PCT uses drama for GP appraisal training
Sutton and Merton Primary Care Trust (PCT) has used professional actors as part of a drama-based training workshop designed to help 50 GPs conduct more effective appraisals.
The south London PCT worked with training provider Steps Drama to develop the workshop after gaining a sense that the mandatory training it provided for its GP appraisers - on the practical aspects of the process - was insufficient.
"Some GPs see appraisals as a tick-box exercise or an intrusive chore necessary for revalidation," said Dr Chris Arulrajah, associate clinical director for primary care at Sutton and Merton PCT. "We wanted to address these concerns and supplement our standard training with something more interesting and dynamic. Steps's drama-based approach was ideal for this."
Topics covered in the three-hour workshop included the value and benefits of the appraisal process, how to facilitate and provide the right environment, how to raise and discuss difficult issues, the boundaries of the appraisal and the behaviour and approach required.
Steps researched GP attitudes towards appraisals and developed a range of role play scenarios. Set in a fictitious PCT, the interactive scenarios included a doctor trying to appraise a colleague who was cynical about the appraisal process; a senior partner trying to discuss a partner's time management and workload problems and a non-contentious appraisal in which the appraiser addressed the personal development plan section.
Each scenario was role played by two actor/facilitators from Steps. At certain points, one of the characters would freeze-frame the action and ask the delegates what he/she should do or say in order to proceed. The actor would then improvise the suggestions back into the role-play. In effect, the delegates coached the characters through the situations and they saw the resultant outcomes.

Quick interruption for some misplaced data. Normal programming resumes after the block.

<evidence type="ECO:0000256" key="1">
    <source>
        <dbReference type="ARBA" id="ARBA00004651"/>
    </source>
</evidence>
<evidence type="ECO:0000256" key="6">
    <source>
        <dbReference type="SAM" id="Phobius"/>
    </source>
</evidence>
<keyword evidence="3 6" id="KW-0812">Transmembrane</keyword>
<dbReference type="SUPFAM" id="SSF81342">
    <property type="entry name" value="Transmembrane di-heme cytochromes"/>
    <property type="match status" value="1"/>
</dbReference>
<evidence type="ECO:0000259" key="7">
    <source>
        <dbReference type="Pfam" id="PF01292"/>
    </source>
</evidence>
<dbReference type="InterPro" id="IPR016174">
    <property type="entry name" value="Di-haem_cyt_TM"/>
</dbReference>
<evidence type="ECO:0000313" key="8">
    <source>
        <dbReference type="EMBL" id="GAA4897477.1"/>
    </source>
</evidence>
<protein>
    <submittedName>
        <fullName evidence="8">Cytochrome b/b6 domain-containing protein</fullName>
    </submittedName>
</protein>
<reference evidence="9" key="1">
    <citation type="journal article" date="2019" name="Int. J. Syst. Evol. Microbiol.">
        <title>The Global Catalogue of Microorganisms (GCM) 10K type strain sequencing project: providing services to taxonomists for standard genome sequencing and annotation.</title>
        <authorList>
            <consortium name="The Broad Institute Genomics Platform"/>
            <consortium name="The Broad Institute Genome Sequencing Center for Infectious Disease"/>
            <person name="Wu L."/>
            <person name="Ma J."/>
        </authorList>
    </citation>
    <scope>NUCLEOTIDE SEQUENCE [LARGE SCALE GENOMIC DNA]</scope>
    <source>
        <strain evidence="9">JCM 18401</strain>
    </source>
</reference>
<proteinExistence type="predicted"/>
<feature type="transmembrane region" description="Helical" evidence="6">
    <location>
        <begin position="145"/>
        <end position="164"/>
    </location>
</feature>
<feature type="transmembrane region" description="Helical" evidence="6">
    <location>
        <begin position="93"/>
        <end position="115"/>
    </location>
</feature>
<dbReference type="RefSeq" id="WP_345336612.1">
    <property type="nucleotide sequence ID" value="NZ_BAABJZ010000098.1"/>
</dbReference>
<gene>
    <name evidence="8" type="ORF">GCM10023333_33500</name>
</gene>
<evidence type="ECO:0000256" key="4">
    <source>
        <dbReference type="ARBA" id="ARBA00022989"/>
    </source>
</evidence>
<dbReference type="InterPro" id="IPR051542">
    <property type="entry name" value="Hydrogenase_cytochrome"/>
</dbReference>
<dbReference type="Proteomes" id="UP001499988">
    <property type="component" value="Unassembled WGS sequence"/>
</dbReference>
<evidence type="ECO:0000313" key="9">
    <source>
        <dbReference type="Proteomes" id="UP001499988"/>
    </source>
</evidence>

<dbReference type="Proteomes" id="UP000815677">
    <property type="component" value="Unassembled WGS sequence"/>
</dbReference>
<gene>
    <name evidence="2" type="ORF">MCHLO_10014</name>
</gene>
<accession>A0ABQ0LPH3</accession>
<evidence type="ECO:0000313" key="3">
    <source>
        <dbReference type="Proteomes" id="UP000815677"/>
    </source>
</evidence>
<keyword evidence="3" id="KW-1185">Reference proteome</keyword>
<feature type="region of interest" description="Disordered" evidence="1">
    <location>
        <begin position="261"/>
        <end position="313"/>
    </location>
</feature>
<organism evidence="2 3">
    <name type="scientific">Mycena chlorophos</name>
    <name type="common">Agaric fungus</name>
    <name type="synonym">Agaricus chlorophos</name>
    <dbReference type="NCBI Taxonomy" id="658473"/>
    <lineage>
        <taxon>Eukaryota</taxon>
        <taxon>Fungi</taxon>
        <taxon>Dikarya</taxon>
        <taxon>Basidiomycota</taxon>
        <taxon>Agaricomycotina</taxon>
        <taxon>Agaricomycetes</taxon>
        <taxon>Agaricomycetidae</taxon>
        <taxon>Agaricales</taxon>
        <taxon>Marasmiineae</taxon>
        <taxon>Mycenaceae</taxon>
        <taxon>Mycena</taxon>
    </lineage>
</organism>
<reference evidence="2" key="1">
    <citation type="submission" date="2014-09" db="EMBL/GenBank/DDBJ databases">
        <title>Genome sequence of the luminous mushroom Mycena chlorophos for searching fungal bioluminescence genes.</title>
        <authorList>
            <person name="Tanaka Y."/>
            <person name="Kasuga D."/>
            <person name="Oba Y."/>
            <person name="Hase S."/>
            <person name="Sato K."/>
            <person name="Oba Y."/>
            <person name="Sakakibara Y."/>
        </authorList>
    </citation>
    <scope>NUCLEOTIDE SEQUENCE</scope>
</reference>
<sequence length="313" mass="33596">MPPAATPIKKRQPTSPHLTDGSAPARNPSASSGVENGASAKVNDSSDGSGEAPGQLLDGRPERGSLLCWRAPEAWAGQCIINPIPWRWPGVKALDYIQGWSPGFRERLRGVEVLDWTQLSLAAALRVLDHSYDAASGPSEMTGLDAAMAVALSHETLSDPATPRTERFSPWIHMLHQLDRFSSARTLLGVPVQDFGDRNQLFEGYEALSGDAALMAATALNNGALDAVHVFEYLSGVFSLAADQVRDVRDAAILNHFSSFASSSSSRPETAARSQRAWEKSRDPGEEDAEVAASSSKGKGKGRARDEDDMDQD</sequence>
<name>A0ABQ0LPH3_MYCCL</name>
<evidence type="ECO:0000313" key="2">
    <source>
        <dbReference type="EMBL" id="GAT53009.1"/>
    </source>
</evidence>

"Much of the learning came from the delegates analysing and summarising what they had seen," said Dr Arulrajah. "The actors took ideas directly from the participants and immediately brought them to life.
"The GPs were able to share their thoughts about the appraisal process and provide feedback on how it was being handled and how it could be improved. Steps are very professional and they really understand the underlying issues around appraisals. They've provided appraisal training to over 500 consultant medical staff in a range of NHS Trusts."
The workshop was initially delivered for 20 GPs from Sutton and Merton PCT and from the neighbouring Wandsworth PCT. This was followed by a second workshop for 30 GPs. Two further workshops will run, in February and March 2006.
One of the participants, Dr Simon Elliott, said: "I was impressed with the session. It was enjoyable, humorous and interactive. The scenarios they enacted were relevant to the situations that can be problematic in general practice appraisal.
"It was interesting to see how my colleagues and the actors dealt with certain issues and it made me look at how I might approach those situations. I think this training would be relevant to other PCTs. If you get people to enjoy it, you get them engaged and this helps to raise awareness of problems that could arise and how they might be resolved to best effect."
Robbie Swales, director of Steps, said: "Our professional actor/facilitators perform realistic role play scenarios to explore GPs' concerns about appraisals and create a debate through the characters. The delegates discuss and explore the issues without having to role play themselves."
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